One thing I love about doing panoramic photos is the opportunity to expand beyond the standard dimensions of the camera frame. I remember the first time I experienced Disneyland's Circle Vision as a kid and being blown away seeing a film that gave you a 360 degree perspective. The idea of expanding the photographic canvas beyond the standard 2x3 or 4x5 dimensions is quite inspiring.
This week's photo was again from my trip through Utah this past summer we were on our way from Blanding to Mexican Hat, Utah when the stormy cloud-cover cleared enough at sunset to make this dramatic image possible.
Our first full day in Moab we were treated to some rather dramatic thunderheads that eventually became a significant late spring storm. Unbeknownst to us we were about to begin three days of significant rain with intermittent patches of sunshine. It might make for spectacular pictures but it does wreak havoc on a campsite. This particular image really stood out to me because of the repetition of the sandstone shapes in the clouds.
This image was what I consider a serendipity moment on the road. We were leaving the Cedar Mesa area heading down to our next major destination White Pocket (of which I have shown several images). Most of our drive was gloomy and overcast but just as we were near Mexican Hat, and dinner, the sky started to break creating the scene you see here. We didn't seek out the particular spot we just kind of fell into it.
Street photography can be a fun adventure. I don't do it very often, but when I do I find it a creative challenging. It can be very different than exploring a the natural world. This shot was taken near 9th Street on Michigan Avenue in Chicago.
A year ago this Labor Day weekend my brothers and I did a 4-day 36-mile trek through Evolution Valley, smack-dab in the middle of the John Muir Trail in the Eastern Sierras. We saw some incredible country as we cut through the mountains, including this great shot on our last night on Darwin's Table. The entire day we had the remnants of a summer storm dissipate over the mountains overhead, and as the sun began to set we were treated to quite a show.
One thing I love about doing urban street photography is experiencing all the different colors and textures when old meets new on the city streets. Todays image was taken on Michigan Avenue during a morning walk in Chicago.
I have been starting to archive a lot of my old film and digital prints onto Flickr and I stumbled across this great pic from the Lake District in England take on my first digital camera with a whopping 3 megapixel sensor. You may notice the beginnings of a rainbow in the horizon of the picture. A beautiful place to visit if you ever get the chance.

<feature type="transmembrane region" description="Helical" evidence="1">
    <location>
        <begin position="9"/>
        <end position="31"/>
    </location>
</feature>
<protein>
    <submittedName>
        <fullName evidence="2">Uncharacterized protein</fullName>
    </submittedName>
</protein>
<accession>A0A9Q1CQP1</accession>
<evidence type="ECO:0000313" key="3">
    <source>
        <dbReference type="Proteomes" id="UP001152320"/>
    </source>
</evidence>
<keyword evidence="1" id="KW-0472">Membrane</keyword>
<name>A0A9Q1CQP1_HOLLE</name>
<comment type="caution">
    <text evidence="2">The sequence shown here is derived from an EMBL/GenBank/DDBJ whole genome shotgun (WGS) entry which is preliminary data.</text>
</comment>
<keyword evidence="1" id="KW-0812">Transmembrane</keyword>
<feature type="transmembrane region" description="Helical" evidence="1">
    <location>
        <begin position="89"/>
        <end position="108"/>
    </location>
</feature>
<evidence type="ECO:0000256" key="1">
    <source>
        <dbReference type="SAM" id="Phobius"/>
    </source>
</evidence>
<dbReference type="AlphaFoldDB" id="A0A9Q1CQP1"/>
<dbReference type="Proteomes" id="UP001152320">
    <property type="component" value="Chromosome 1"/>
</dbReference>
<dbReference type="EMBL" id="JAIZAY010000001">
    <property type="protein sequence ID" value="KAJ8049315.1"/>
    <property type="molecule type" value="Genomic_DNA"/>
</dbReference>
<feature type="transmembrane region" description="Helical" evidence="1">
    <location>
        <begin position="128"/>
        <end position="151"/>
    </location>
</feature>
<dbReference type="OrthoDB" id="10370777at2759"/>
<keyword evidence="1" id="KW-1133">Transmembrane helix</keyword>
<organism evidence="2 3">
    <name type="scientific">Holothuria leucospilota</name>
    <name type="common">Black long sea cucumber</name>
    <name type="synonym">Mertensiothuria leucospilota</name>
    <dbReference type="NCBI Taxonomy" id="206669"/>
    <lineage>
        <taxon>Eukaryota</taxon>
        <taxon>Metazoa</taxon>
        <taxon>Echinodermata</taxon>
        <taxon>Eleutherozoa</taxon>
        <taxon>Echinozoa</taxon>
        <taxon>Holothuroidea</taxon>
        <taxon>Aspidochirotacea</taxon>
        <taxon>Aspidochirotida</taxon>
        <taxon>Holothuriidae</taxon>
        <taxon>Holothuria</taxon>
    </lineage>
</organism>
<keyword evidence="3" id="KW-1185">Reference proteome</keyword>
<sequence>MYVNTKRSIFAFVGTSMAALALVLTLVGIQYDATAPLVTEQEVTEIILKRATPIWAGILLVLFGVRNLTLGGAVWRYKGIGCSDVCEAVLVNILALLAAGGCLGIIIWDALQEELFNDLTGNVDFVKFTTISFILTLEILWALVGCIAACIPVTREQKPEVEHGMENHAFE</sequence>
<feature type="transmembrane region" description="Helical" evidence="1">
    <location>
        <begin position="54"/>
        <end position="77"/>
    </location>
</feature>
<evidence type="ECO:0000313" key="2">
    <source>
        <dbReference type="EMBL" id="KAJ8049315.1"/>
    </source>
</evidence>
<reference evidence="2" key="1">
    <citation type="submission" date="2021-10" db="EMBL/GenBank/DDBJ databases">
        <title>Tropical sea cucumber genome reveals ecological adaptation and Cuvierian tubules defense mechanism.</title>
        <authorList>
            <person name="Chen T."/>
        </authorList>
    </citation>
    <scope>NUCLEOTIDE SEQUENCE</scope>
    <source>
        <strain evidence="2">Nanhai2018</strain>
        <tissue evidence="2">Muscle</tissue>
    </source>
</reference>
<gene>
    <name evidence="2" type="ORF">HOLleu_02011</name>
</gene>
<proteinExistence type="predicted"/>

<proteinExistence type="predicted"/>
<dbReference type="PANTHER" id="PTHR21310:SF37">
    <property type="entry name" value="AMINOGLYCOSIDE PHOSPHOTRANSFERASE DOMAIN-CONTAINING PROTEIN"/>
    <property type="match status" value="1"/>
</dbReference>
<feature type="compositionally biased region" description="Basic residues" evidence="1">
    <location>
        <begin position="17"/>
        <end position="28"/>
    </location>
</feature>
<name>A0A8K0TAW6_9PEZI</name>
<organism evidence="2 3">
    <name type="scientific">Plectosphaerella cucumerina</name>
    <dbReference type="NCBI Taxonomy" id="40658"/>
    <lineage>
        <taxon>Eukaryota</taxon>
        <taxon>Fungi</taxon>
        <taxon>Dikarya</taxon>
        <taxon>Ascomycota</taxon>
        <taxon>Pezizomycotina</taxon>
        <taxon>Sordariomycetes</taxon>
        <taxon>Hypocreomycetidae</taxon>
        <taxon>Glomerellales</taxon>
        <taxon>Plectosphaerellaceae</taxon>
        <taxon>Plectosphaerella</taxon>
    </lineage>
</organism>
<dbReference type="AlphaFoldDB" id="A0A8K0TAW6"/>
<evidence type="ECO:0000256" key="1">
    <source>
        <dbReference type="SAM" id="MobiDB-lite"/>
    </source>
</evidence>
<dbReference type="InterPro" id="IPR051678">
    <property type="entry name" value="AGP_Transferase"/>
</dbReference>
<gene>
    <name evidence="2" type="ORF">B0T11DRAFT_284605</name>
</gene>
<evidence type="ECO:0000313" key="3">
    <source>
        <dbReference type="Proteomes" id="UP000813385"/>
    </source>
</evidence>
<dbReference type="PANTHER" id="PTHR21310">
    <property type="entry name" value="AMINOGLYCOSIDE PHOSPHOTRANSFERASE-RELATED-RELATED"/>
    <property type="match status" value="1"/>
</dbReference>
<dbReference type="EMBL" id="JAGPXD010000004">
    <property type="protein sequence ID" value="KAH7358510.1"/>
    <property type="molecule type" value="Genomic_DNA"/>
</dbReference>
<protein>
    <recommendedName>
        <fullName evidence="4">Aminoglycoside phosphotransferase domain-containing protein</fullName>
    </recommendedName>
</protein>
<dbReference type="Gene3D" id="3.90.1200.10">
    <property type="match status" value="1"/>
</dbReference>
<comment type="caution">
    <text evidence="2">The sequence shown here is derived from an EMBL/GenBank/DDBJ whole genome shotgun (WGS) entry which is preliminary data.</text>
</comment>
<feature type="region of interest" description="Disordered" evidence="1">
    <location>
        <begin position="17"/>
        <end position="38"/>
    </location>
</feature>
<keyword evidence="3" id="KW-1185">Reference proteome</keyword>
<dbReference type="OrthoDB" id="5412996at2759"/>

One of my favorite times to photography is what's called the "blue hour" or the hour just before the sun rises or after the sun sets. This photo was taken on the 'Marvelous Mile' portion of Michigan Ave. I definitely enjoyed the architecture in Chicago, and I would definitely come back to truly explore this city.
If I had a preference of when best to shoot photos I would say early morning, just before the sun rises. I feel like the cooler blue tones of the morning tend to create a better range of colors than the sunset time of day, which tends to be warmer and redder. I think this morning shot is a perfect example, especially with the orange and red rock to compliment the cool blue tones in the shadows.
This is another shot I took from White Pocket near the Utah-Arizona border. As you can see the surreal rock formations are quite a sight to behold.
This Fourth of July I missed the usual fireworks show while we were up in Oakhurst, but I made sure not to miss the natural fireworks show which was at it's best around midnight. Finding the milky way took some work to find thanks to the light from the moon and the nearby cities, but as you can see the camera picked it up fine.
As our little group was planning out our trip through Utah and Arizona one of the places we all agreed that we needed to visit was White Pocket in the Vermillion Cliffs National Monument. It may not get the press of it's nearby neighbor 'The Wave' in the Coyote Buttes but I think it easily surpasses it in it's visual wonder. The variety of colors, texture and layers is nothing short of spectacular.
As my father-in-law put it looks like this whole region was mixed up in a cake mixer.
One of the great highlights of the trip was visiting the Cedar Mesa region in southeastern Utah. A pretty remote region peppered with ancient indian cliff dwellings that were built over a thousand years ago. It was pretty surreal to wander down into various canyons and washes and to stumble across an ancient dwelling peppered with pottery fragments and arrowheads (I never saw any arrowheads for the record). This is an area I would definitely like to spend more time exploring.